Overground Railroad: The Green Book and the Roots of Black Travel in America by Candacy Taylor was a remarkable book about the travel guide known as the Green Book. This guide, in print from 1936 to 1967, was created to inform black travellers of hotels, resorts, restaurants, nightclubs and other amenities and attractions that did not discriminate. In the time of segregation, black travellers would not have known everyplace where it was safe to visit, or which places were in fact sundown towns should they arrive and need accommodation at night. Founded by Victor Hugo Green, his guide was essential reading in the time of Jim Crow. He even printed “Carry your Green Book with you–You may need it.” on the front cover for many years.
Taylor travelled through history from the year of the first Green Book in 1936, covering the postwar years to the burgeoning black power movement. She also touched on themes, such as train travel, music venues, Route 66, and women travellers.
Desegregation opened up the possibilities for black travellers to visit new places and they were not limited to the finite lists within the Green Book. Unfortunately the business owners who had previously seen their patronage suffered as their customer base disappeared. The sense of black community which one encountered while on vacation vanished as black travellers enjoyed the integrated experience (which, truth be told, was still wrought with discrimination). One community activist put it succinctly: “We got what we wanted, but we lost what we had.”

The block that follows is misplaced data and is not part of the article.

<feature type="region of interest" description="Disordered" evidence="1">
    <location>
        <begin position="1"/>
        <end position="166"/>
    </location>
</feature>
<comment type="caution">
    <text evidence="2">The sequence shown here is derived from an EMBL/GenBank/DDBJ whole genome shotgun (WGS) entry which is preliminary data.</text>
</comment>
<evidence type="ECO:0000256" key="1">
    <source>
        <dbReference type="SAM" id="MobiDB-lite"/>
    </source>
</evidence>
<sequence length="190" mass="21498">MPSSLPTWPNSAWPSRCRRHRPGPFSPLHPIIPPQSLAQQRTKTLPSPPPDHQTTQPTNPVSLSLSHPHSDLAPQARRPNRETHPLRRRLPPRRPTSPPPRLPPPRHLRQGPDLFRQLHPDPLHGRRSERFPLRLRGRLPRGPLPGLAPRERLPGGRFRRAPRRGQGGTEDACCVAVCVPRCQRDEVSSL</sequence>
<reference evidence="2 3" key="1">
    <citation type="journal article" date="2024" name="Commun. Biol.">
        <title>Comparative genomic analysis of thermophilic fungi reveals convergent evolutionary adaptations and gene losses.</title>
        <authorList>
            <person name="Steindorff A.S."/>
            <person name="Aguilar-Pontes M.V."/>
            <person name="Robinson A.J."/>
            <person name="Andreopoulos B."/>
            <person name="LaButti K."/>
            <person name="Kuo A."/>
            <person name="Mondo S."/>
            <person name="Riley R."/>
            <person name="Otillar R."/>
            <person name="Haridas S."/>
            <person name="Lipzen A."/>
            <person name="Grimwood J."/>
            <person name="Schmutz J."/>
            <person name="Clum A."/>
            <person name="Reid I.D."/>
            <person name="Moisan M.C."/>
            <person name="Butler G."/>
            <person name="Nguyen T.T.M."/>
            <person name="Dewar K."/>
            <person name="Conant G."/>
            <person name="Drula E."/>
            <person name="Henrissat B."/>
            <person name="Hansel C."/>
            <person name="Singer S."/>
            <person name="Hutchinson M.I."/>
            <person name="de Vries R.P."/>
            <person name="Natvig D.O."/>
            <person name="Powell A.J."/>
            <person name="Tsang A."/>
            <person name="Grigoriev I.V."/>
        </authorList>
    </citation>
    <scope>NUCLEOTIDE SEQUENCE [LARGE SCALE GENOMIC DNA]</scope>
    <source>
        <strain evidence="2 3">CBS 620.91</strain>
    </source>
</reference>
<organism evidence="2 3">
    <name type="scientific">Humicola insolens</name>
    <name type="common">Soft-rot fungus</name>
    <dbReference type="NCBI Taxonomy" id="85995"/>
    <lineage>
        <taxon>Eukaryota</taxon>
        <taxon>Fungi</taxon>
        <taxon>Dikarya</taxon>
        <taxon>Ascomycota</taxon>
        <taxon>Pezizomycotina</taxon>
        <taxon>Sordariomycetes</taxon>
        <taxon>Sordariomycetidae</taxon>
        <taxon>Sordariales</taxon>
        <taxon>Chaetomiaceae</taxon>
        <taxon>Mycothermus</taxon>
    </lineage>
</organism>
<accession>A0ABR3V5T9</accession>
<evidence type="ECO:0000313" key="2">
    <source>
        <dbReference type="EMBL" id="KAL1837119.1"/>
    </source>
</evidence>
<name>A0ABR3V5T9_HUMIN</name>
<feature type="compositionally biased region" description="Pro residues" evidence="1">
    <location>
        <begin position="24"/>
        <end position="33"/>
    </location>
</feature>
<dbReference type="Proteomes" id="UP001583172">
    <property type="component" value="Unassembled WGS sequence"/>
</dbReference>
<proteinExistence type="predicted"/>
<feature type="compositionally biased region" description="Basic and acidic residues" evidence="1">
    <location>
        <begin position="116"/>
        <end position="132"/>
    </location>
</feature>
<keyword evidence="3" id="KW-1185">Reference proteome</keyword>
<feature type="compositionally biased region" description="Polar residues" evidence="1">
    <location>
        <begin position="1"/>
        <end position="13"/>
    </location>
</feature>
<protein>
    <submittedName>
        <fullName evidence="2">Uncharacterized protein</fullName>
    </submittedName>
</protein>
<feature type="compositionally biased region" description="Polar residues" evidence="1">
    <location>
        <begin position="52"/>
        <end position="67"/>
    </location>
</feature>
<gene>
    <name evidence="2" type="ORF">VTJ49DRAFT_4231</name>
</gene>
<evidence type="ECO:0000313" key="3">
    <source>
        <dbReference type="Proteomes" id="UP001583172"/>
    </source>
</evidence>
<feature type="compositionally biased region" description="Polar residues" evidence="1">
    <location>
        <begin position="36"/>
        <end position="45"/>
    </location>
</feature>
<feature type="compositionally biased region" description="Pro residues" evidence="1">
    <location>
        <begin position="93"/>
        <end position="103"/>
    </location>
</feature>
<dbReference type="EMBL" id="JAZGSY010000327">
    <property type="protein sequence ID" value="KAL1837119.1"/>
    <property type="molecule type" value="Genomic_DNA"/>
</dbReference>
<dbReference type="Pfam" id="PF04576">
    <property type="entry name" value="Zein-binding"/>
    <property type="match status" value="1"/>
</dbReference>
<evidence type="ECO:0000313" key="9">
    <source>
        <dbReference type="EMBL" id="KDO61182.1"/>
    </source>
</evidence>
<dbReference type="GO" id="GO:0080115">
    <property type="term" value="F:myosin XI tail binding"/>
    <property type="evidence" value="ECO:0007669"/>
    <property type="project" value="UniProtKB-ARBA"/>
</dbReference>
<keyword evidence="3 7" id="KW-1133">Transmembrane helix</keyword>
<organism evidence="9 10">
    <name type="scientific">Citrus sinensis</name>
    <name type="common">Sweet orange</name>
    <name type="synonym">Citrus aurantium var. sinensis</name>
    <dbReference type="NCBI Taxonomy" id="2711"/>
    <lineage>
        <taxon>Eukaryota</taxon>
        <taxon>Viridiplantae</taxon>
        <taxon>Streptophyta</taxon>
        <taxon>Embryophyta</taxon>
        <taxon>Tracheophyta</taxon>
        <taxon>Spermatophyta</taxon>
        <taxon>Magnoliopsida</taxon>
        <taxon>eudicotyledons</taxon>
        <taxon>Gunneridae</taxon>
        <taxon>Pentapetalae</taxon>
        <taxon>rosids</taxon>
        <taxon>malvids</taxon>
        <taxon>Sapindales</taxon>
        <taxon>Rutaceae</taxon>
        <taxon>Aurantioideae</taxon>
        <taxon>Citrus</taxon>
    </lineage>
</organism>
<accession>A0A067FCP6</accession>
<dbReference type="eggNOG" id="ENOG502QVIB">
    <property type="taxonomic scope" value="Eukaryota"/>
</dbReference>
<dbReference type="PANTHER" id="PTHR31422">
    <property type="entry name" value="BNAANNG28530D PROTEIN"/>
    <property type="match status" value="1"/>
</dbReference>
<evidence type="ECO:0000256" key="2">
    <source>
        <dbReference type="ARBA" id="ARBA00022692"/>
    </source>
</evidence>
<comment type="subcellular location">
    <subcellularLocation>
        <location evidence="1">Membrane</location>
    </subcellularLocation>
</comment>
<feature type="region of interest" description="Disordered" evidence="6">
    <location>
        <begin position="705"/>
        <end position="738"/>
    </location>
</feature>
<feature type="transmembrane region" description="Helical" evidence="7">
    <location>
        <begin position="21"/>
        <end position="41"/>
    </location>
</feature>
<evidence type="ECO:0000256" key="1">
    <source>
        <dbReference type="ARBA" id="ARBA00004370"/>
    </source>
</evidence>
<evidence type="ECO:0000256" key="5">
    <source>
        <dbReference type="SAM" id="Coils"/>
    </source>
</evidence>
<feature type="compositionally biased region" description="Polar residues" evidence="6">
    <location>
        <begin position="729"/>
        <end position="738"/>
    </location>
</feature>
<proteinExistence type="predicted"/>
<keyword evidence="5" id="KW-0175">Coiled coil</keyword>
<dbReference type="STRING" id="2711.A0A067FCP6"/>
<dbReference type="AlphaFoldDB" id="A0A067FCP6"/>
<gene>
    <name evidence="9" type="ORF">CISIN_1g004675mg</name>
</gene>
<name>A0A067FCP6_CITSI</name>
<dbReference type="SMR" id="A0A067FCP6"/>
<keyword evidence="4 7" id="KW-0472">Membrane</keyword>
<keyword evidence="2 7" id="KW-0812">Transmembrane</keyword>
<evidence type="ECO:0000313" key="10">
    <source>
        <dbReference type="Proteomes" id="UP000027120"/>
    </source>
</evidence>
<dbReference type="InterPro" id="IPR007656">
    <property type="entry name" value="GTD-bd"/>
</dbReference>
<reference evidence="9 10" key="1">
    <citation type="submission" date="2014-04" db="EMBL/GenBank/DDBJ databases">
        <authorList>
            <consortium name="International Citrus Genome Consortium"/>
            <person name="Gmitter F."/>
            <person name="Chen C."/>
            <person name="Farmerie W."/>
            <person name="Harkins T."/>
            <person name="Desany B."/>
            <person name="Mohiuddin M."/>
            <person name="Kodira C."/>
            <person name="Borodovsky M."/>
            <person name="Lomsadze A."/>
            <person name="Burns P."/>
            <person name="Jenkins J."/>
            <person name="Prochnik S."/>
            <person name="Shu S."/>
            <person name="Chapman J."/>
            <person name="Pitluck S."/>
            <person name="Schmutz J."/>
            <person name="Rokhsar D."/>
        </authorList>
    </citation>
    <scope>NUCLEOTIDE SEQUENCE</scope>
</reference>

Taylor produced a weighty and attractive work full of photographs showing every cover of every Green Book ever published, as well as many pages showing the contents within. She travelled all over the country to locate places listed in the guide and photographed how they look today. Taylor told a story in an engaging format that placed the reader in the car with the traveller. Even the pages double-spread with solid text were rapid reads. The print was easy on the eyes. Overall the book felt and looked like a luxurious piece of art as it was so beautifully laid out.